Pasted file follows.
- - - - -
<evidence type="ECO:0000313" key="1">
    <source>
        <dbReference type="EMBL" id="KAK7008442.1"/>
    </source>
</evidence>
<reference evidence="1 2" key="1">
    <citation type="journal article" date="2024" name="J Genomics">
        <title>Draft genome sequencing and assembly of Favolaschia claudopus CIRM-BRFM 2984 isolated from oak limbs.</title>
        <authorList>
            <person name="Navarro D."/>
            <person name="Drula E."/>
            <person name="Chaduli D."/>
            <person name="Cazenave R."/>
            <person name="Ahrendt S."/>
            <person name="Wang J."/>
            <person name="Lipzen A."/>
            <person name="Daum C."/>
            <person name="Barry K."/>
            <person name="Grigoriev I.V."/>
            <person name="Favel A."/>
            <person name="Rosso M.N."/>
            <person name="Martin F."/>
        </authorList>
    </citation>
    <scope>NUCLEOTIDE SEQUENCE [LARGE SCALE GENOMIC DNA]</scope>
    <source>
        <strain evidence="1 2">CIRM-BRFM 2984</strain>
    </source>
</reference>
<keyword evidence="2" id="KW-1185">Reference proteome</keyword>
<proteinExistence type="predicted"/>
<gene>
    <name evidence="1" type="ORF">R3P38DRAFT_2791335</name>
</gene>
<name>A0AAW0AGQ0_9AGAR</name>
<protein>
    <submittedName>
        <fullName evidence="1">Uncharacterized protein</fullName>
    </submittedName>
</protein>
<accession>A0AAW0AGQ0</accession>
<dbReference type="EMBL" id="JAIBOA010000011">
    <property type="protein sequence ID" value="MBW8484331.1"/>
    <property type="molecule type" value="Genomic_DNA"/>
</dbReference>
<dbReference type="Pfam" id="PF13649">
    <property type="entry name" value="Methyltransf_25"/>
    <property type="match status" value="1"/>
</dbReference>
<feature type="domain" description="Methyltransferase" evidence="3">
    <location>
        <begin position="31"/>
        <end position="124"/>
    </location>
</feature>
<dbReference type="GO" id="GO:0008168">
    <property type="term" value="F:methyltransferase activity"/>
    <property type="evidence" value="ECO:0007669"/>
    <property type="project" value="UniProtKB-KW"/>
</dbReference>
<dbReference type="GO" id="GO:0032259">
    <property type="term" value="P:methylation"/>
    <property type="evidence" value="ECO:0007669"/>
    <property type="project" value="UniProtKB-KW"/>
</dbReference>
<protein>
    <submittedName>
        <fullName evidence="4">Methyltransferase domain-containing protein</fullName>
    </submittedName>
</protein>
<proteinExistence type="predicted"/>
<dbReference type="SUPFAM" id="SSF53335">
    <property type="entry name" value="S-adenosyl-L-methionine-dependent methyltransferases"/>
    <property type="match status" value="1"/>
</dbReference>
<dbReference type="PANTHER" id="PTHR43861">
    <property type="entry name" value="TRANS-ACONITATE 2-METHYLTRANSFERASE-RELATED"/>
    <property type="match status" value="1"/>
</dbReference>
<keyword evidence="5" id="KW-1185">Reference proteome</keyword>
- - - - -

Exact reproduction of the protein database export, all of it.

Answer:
<evidence type="ECO:0000313" key="1">
    <source>
        <dbReference type="EMBL" id="KAK7008442.1"/>
    </source>
</evidence>
<reference evidence="1 2" key="1">
    <citation type="journal article" date="2024" name="J Genomics">
        <title>Draft genome sequencing and assembly of Favolaschia claudopus CIRM-BRFM 2984 isolated from oak limbs.</title>
        <authorList>
            <person name="Navarro D."/>
            <person name="Drula E."/>
            <person name="Chaduli D."/>
            <person name="Cazenave R."/>
            <person name="Ahrendt S."/>
            <person name="Wang J."/>
            <person name="Lipzen A."/>
            <person name="Daum C."/>
            <person name="Barry K."/>
            <person name="Grigoriev I.V."/>
            <person name="Favel A."/>
            <person name="Rosso M.N."/>
            <person name="Martin F."/>
        </authorList>
    </citation>
    <scope>NUCLEOTIDE SEQUENCE [LARGE SCALE GENOMIC DNA]</scope>
    <source>
        <strain evidence="1 2">CIRM-BRFM 2984</strain>
    </source>
</reference>
<keyword evidence="2" id="KW-1185">Reference proteome</keyword>
<proteinExistence type="predicted"/>
<gene>
    <name evidence="1" type="ORF">R3P38DRAFT_2791335</name>
</gene>
<name>A0AAW0AGQ0_9AGAR</name>
<protein>
    <submittedName>
        <fullName evidence="1">Uncharacterized protein</fullName>
    </submittedName>
</protein>
<accession>A0AAW0AGQ0</accession>
<dbReference type="EMBL" id="JAIBOA010000011">
    <property type="protein sequence ID" value="MBW8484331.1"/>
    <property type="molecule type" value="Genomic_DNA"/>
</dbReference>
<dbReference type="Pfam" id="PF13649">
    <property type="entry name" value="Methyltransf_25"/>
    <property type="match status" value="1"/>
</dbReference>
<feature type="domain" description="Methyltransferase" evidence="3">
    <location>
        <begin position="31"/>
        <end position="124"/>
    </location>
</feature>
<dbReference type="GO" id="GO:0008168">
    <property type="term" value="F:methyltransferase activity"/>
    <property type="evidence" value="ECO:0007669"/>
    <property type="project" value="UniProtKB-KW"/>
</dbReference>
<dbReference type="GO" id="GO:0032259">
    <property type="term" value="P:methylation"/>
    <property type="evidence" value="ECO:0007669"/>
    <property type="project" value="UniProtKB-KW"/>
</dbReference>
<protein>
    <submittedName>
        <fullName evidence="4">Methyltransferase domain-containing protein</fullName>
    </submittedName>
</protein>
<proteinExistence type="predicted"/>
<dbReference type="SUPFAM" id="SSF53335">
    <property type="entry name" value="S-adenosyl-L-methionine-dependent methyltransferases"/>
    <property type="match status" value="1"/>
</dbReference>
<dbReference type="PANTHER" id="PTHR43861">
    <property type="entry name" value="TRANS-ACONITATE 2-METHYLTRANSFERASE-RELATED"/>
    <property type="match status" value="1"/>
</dbReference>
<keyword evidence="5" id="KW-1185">Reference proteome</keyword>